Also adds a version of the ‘Chicago Statement’
Not one college campus in South Dakota earns the highest speech-code rating from the Foundation for Individual Rights in Education, but the state Board of Regents is moving closer to earning the group’s approval.
The board revised a variety of policies touching on freedom of expression at its scheduled meeting earlier this month, narrowing vague harassment, information-technology and “political activity” policies.
They partially reflect changes advocated by FIRE in public comments this summer, the group wrote in a blog post last week.
The “Harassment Including Sexual Harassment Policy” finally specifies that conduct must be so “severe or pervasive” that it creates an “objectively and subjectively intimidating[,] hostile or demeaning environment that substantially interferes” with a person’s educational experience.
The previous policy used the phrase “purpose or effect” rather than “severe or pervasive” to set forth the conditions for harassment. That’s a “broad, amorphous standard,” according to Azhar Majeed, vice president of policy reform, and program officer Mary Zoeller.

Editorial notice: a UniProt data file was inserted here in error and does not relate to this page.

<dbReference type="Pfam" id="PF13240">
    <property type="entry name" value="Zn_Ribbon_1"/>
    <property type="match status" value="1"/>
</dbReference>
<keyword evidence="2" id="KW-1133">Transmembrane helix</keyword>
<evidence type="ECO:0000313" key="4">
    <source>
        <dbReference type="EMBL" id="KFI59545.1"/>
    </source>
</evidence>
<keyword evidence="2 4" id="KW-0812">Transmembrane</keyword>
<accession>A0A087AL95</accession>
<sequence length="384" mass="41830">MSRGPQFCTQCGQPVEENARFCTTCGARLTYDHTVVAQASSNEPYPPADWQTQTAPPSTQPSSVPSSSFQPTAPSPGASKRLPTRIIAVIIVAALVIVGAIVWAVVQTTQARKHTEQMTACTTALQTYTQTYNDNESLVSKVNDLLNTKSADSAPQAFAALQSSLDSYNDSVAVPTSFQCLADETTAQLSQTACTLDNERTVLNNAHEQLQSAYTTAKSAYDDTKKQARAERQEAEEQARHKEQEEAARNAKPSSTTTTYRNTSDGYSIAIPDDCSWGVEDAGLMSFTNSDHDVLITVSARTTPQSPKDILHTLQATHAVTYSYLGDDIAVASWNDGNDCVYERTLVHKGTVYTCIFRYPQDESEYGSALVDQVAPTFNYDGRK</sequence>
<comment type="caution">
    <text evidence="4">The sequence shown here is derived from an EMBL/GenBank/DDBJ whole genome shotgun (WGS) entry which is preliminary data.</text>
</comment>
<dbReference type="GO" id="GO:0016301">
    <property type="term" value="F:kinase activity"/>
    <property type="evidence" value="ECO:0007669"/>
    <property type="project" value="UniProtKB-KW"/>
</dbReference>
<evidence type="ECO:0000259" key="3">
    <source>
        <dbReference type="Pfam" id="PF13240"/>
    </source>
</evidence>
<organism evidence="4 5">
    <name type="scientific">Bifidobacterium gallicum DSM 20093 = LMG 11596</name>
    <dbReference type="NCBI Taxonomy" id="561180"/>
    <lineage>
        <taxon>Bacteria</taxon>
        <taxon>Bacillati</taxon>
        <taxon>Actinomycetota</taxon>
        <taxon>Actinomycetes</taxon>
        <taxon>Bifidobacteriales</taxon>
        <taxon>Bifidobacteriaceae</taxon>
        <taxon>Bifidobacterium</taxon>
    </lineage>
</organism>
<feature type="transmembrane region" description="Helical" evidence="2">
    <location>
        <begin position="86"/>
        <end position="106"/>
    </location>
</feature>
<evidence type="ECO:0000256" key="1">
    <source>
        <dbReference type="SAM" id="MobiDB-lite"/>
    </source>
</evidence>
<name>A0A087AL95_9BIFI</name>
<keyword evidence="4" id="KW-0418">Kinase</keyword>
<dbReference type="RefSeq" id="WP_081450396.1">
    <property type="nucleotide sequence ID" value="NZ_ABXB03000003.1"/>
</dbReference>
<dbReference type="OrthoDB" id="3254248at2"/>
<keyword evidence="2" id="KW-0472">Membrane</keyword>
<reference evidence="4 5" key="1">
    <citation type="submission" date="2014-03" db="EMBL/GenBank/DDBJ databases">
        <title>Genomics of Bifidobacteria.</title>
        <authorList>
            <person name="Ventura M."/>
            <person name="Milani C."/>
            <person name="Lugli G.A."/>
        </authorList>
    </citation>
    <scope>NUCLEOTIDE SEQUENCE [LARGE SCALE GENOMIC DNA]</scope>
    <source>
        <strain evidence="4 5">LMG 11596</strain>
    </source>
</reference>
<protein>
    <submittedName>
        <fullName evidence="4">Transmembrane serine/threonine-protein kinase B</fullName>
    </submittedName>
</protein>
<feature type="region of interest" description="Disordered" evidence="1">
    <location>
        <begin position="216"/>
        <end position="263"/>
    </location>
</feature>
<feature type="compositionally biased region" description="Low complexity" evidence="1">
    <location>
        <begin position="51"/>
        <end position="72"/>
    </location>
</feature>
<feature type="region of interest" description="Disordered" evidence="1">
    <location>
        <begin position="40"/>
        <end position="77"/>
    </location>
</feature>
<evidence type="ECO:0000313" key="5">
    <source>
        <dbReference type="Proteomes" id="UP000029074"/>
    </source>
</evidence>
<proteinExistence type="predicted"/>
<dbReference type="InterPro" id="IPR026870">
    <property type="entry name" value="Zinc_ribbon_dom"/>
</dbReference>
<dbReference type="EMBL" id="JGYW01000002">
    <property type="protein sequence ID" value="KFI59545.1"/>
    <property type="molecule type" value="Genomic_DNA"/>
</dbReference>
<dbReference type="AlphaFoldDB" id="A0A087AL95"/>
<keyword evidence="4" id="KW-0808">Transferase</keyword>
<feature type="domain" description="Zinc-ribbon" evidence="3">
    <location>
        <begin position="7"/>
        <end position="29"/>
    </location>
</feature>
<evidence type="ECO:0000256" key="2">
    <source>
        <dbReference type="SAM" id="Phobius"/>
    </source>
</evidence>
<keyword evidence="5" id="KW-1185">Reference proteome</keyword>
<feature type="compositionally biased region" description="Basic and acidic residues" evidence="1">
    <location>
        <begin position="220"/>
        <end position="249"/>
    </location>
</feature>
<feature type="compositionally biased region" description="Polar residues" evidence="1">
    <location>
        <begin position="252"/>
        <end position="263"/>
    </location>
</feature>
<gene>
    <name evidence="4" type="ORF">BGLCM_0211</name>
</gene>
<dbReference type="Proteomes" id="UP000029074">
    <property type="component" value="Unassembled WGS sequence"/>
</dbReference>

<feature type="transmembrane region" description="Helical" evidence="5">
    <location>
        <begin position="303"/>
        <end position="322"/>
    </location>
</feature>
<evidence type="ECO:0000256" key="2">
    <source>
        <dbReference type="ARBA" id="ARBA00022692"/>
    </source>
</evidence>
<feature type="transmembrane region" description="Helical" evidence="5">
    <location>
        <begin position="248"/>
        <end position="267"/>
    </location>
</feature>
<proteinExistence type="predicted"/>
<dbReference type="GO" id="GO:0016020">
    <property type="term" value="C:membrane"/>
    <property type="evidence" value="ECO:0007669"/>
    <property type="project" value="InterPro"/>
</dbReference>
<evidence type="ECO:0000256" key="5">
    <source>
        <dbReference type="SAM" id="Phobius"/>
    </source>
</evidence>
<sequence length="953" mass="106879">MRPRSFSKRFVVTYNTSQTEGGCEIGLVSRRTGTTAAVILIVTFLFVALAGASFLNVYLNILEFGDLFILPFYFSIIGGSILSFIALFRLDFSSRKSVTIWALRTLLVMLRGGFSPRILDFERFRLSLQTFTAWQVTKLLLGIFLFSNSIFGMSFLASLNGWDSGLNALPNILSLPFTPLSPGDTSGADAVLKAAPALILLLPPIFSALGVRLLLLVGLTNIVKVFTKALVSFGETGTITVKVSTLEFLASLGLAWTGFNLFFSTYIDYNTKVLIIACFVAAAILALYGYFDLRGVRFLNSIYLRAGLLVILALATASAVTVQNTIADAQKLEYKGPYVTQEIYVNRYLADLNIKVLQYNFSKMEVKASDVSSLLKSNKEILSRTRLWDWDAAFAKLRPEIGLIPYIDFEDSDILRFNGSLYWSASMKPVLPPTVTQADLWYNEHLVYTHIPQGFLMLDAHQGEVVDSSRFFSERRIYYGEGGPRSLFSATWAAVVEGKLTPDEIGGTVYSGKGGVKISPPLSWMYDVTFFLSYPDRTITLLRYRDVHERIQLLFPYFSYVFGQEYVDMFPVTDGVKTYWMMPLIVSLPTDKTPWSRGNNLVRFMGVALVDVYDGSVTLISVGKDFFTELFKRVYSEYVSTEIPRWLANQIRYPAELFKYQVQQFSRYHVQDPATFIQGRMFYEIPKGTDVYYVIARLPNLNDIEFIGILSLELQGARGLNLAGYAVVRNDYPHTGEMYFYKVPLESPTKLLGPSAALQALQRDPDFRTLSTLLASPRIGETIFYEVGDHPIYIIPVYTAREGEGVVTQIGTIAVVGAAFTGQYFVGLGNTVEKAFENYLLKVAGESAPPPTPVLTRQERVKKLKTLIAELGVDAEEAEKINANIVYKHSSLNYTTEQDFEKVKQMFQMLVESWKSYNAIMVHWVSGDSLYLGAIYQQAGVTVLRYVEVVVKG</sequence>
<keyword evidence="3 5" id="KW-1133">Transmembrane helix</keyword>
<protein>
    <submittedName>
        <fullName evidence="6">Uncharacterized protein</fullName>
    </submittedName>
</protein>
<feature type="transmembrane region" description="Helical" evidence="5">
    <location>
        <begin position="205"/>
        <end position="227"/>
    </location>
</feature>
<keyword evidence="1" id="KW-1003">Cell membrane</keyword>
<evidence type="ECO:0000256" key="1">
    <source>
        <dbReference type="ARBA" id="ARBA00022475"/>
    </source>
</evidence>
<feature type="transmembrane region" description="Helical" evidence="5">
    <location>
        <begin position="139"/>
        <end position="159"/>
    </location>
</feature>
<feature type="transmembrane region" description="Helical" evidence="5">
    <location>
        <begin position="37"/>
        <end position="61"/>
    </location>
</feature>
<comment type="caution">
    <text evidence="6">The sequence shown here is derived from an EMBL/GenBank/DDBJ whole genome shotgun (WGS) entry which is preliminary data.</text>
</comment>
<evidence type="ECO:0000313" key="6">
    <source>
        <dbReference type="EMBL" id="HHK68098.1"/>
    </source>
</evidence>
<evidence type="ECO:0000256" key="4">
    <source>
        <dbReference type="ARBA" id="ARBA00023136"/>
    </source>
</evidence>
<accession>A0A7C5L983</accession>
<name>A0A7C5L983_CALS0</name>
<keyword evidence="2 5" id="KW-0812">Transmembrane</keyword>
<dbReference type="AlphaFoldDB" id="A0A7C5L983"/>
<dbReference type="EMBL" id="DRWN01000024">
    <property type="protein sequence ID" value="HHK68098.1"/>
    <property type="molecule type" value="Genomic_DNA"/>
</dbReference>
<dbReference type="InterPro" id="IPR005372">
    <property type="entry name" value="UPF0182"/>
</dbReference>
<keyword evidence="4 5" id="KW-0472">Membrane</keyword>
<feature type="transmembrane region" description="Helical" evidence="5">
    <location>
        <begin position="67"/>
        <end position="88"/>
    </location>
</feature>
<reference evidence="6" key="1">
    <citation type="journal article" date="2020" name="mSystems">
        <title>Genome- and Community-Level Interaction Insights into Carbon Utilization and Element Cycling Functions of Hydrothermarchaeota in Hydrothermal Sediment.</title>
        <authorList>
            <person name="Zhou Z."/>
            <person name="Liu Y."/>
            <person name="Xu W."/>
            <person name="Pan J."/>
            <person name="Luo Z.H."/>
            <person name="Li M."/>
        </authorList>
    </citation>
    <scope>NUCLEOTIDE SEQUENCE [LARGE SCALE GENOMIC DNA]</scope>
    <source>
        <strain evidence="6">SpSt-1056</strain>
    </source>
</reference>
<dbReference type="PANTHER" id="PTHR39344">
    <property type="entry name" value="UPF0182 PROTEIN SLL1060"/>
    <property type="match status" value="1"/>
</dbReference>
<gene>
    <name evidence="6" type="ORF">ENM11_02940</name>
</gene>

The revised harassment policy still doesn’t meet the Supreme Court’s Davis three-pronged standard for harassment in an educational setting – “severe, pervasive, and objectively offensive.” But the changes “greatly improve this policy” and improve the chances that member institutions won’t apply the policy “to curb and punish student speech,” they wrote.
The IT policy no longer bans undefined “abusive message” on the campus network, and the political-activity policy finally clarifies that all employees, including faculty, can take part in “political campaigns” or trying to influence elections in other ways.
The board approved a version of the University of Chicago’s pioneering free-speech statement, confirming that it “fully respects and supports the freedom of all members of the institutions’ community to discuss any problem or issue that presents itself.”
Majeed and Zoeller were particularly impressed that the new statement explicitly pledges to “interpret policies consistent with this commitment”:
This is of great consequence because it shows that the board not only subscribes to these principles, but that it also plans to construe all relevant policies in a way that respects the university system’s dedication to freedom of expression.
FIRE is still working to achieve policy changes at the individual campus and legislative level in South Dakota, they said: “We’ll have more about those issues in the near future.”
IMAGE: Jeff C/Flickr